Have you ever searched in Local History Online and discovered a book with a “Q” as part of the call number? The “Q” in the call number alludes to the book-sizing term, “Quarto.” Our oversized books are housed separately from the rest of our print collection, along the southwest corner of the reading room.
While browsing through our Q book section, I discovered a beautifully illustrated book of plats called The Counties of Britain: A Tudor Atlas by John Speed. It was published in association with The British Library in 1988 and includes thorough introductions by Nigel Nicolson and Alasdair Hawkyard. I was excited to peruse this book. Early Modern England was my area of study in graduate school and I do not get many chances to explore that time period and locality working here in the Champaign County Historical Archives!
A little background on the mapmaker and the original book’s significance. John Speed (1551/2 – 1629) is one of the best known English mapmakers of the Early Modern period. He started his career as a tailor, but due to his masterful scholarship on the history of Great Britain, he attracted the attention and patronage of wealthy individuals. The tailor-turned-scholar focused his attentions on cartography and in 1611 published The Theater & Empire of Great Britain. This publication was the first of its kind: a detailed pictorial atlas of Great Britain. It was the first atlas to encompass all the counties of Britain.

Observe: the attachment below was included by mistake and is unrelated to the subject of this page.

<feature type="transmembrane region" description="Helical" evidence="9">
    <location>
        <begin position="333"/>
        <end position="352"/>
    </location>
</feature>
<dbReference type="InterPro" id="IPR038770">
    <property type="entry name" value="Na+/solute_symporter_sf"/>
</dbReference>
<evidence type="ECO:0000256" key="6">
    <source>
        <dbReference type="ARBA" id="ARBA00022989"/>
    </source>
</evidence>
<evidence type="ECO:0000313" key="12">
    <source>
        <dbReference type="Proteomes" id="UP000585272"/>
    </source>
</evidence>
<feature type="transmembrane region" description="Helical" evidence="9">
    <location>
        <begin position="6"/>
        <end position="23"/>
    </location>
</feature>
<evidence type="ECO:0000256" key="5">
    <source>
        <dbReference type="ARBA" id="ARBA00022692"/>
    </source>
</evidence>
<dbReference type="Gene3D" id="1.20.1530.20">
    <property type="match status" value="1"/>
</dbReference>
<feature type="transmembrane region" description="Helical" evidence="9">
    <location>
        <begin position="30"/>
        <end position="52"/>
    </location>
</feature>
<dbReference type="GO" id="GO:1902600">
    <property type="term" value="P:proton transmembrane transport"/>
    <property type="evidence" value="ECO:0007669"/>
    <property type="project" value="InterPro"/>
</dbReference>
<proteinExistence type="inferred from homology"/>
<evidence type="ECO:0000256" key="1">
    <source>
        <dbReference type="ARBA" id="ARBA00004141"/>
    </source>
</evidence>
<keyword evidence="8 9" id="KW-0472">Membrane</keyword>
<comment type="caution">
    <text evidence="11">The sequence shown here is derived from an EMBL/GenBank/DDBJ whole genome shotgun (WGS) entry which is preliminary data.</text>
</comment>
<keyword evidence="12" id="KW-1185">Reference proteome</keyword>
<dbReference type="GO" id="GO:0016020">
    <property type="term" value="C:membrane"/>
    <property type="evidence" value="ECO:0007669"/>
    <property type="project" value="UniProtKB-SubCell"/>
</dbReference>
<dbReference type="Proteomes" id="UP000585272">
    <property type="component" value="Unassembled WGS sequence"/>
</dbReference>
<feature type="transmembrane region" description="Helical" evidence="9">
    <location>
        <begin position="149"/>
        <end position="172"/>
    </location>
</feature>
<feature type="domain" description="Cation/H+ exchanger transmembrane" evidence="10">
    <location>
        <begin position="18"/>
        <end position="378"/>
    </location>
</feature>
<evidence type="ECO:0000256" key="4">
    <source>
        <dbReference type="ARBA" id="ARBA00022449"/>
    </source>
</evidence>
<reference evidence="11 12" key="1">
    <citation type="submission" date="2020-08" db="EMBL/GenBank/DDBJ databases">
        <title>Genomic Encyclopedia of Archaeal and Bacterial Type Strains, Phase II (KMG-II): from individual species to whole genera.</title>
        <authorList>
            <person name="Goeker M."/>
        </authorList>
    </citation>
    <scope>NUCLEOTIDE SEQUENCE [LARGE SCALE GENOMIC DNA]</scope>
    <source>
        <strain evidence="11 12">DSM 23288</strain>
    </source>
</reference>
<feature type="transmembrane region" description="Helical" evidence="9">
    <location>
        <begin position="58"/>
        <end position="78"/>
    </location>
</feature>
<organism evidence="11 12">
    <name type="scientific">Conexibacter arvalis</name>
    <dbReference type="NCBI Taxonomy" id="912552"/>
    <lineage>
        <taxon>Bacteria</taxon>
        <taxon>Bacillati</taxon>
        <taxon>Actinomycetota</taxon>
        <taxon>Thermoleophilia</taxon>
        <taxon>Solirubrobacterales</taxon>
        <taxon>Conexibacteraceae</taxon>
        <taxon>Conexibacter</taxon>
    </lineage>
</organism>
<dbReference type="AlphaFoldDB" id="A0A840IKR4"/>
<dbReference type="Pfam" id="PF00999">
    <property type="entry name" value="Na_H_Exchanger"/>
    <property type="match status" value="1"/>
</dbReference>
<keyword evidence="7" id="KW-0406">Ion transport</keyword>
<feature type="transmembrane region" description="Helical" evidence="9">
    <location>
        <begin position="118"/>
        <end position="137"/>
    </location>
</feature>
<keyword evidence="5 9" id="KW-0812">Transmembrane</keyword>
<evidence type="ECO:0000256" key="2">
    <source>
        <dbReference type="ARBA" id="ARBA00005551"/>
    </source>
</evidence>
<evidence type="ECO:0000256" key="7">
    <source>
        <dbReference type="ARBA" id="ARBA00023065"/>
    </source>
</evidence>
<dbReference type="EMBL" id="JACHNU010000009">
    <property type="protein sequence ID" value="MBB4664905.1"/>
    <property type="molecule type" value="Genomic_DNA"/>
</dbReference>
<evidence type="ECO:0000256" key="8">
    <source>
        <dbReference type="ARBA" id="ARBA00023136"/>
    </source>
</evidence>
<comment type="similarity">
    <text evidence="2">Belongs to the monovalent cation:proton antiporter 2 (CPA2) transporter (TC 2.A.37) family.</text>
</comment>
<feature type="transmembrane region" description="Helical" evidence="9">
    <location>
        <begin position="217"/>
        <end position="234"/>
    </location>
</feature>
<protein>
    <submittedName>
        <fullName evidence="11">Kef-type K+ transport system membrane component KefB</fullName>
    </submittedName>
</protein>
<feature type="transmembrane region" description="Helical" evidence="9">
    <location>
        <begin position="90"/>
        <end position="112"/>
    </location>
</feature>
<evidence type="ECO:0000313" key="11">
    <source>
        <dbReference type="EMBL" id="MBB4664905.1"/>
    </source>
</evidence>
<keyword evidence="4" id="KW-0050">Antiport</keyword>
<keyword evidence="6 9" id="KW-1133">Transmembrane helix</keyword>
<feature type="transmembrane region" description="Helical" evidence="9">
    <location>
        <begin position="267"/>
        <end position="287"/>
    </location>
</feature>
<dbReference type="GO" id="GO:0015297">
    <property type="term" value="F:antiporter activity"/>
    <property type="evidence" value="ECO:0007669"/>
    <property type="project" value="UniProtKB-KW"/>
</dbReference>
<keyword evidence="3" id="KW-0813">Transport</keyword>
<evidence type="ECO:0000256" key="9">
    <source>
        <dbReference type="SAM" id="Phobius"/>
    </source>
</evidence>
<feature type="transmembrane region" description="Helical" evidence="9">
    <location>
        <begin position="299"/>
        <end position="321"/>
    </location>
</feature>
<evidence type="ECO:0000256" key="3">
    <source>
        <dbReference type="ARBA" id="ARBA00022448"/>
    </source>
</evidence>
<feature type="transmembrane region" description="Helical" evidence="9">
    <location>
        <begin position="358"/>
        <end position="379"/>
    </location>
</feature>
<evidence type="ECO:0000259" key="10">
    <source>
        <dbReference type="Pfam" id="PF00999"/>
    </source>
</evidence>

The functionality of Speed’s atlases is apparent in the depiction of cities and villages, topographical information, carefully squared-off county borders, and land features (rivers, forests, hills, etc.) Since each double-page in the atlas had to be uniform in size, Speed saw to it that even smaller counties had fully illustrated maps by including heraldic designs, royal portraits, depictions of historical battle sites, and inserts of notable architecture. The work was innovative and precise.
For 150 years, Speed’s maps were considered the foremost achievement in British cartography. Within 10 years of its printing, the atlas was selling for no less than 40 shillings. According to The National Archives of the UK currency converter, 40 shillings in 1610 is equal to the sum of about 250 pounds or $310 (US) in today’s currency. Speed also created maps of his current-day France, Italy, Spain, Africa, and China.
To view The Counties of Britain and other books in our collection, visit us at the Champaign County Historical Archives of The Urbana Free Library!
Side note: The currency converter is totally worth playing with! It not only converts currency, but gives you a graphic that shows which goods and how many days’ wages your sum would have equaled during that time period. It would take approximately 36 days wages for a skilled tradesman to pay for a copy of Speed's original atlas.
Donica M., Archives Librarian